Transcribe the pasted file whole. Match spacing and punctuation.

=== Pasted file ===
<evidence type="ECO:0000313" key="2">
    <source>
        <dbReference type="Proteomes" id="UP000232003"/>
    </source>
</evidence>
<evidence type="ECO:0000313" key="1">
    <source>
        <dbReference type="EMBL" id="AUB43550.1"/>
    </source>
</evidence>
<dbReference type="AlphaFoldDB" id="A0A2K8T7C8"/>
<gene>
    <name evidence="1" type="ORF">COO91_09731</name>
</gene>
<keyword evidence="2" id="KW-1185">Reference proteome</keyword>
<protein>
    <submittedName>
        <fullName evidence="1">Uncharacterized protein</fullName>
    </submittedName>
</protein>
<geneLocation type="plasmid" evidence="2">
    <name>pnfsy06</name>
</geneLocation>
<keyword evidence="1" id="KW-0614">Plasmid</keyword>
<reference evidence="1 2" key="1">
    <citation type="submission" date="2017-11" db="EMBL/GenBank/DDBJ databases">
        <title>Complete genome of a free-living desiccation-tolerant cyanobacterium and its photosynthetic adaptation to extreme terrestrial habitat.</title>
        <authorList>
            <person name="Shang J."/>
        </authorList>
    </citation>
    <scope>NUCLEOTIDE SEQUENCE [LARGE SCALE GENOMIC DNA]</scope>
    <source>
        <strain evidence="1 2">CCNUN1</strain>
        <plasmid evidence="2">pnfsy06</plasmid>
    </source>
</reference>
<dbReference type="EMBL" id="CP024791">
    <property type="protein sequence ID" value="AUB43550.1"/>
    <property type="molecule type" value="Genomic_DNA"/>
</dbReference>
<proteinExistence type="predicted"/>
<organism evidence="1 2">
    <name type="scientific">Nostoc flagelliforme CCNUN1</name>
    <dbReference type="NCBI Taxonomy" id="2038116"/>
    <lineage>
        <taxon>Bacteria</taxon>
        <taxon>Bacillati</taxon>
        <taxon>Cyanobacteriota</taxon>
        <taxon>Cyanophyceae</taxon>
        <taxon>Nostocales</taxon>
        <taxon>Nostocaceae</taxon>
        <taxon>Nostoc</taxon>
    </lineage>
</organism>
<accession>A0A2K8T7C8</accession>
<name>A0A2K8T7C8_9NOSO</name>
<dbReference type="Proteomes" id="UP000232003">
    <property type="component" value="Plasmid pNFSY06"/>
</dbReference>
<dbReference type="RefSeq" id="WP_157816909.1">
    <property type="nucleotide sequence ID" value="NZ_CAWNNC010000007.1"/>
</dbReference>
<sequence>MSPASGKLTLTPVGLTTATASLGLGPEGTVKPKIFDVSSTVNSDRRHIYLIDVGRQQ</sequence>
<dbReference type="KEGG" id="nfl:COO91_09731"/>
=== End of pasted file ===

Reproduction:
<evidence type="ECO:0000313" key="2">
    <source>
        <dbReference type="Proteomes" id="UP000232003"/>
    </source>
</evidence>
<evidence type="ECO:0000313" key="1">
    <source>
        <dbReference type="EMBL" id="AUB43550.1"/>
    </source>
</evidence>
<dbReference type="AlphaFoldDB" id="A0A2K8T7C8"/>
<gene>
    <name evidence="1" type="ORF">COO91_09731</name>
</gene>
<keyword evidence="2" id="KW-1185">Reference proteome</keyword>
<protein>
    <submittedName>
        <fullName evidence="1">Uncharacterized protein</fullName>
    </submittedName>
</protein>
<geneLocation type="plasmid" evidence="2">
    <name>pnfsy06</name>
</geneLocation>
<keyword evidence="1" id="KW-0614">Plasmid</keyword>
<reference evidence="1 2" key="1">
    <citation type="submission" date="2017-11" db="EMBL/GenBank/DDBJ databases">
        <title>Complete genome of a free-living desiccation-tolerant cyanobacterium and its photosynthetic adaptation to extreme terrestrial habitat.</title>
        <authorList>
            <person name="Shang J."/>
        </authorList>
    </citation>
    <scope>NUCLEOTIDE SEQUENCE [LARGE SCALE GENOMIC DNA]</scope>
    <source>
        <strain evidence="1 2">CCNUN1</strain>
        <plasmid evidence="2">pnfsy06</plasmid>
    </source>
</reference>
<dbReference type="EMBL" id="CP024791">
    <property type="protein sequence ID" value="AUB43550.1"/>
    <property type="molecule type" value="Genomic_DNA"/>
</dbReference>
<proteinExistence type="predicted"/>
<organism evidence="1 2">
    <name type="scientific">Nostoc flagelliforme CCNUN1</name>
    <dbReference type="NCBI Taxonomy" id="2038116"/>
    <lineage>
        <taxon>Bacteria</taxon>
        <taxon>Bacillati</taxon>
        <taxon>Cyanobacteriota</taxon>
        <taxon>Cyanophyceae</taxon>
        <taxon>Nostocales</taxon>
        <taxon>Nostocaceae</taxon>
        <taxon>Nostoc</taxon>
    </lineage>
</organism>
<accession>A0A2K8T7C8</accession>
<name>A0A2K8T7C8_9NOSO</name>
<dbReference type="Proteomes" id="UP000232003">
    <property type="component" value="Plasmid pNFSY06"/>
</dbReference>
<dbReference type="RefSeq" id="WP_157816909.1">
    <property type="nucleotide sequence ID" value="NZ_CAWNNC010000007.1"/>
</dbReference>
<sequence>MSPASGKLTLTPVGLTTATASLGLGPEGTVKPKIFDVSSTVNSDRRHIYLIDVGRQQ</sequence>
<dbReference type="KEGG" id="nfl:COO91_09731"/>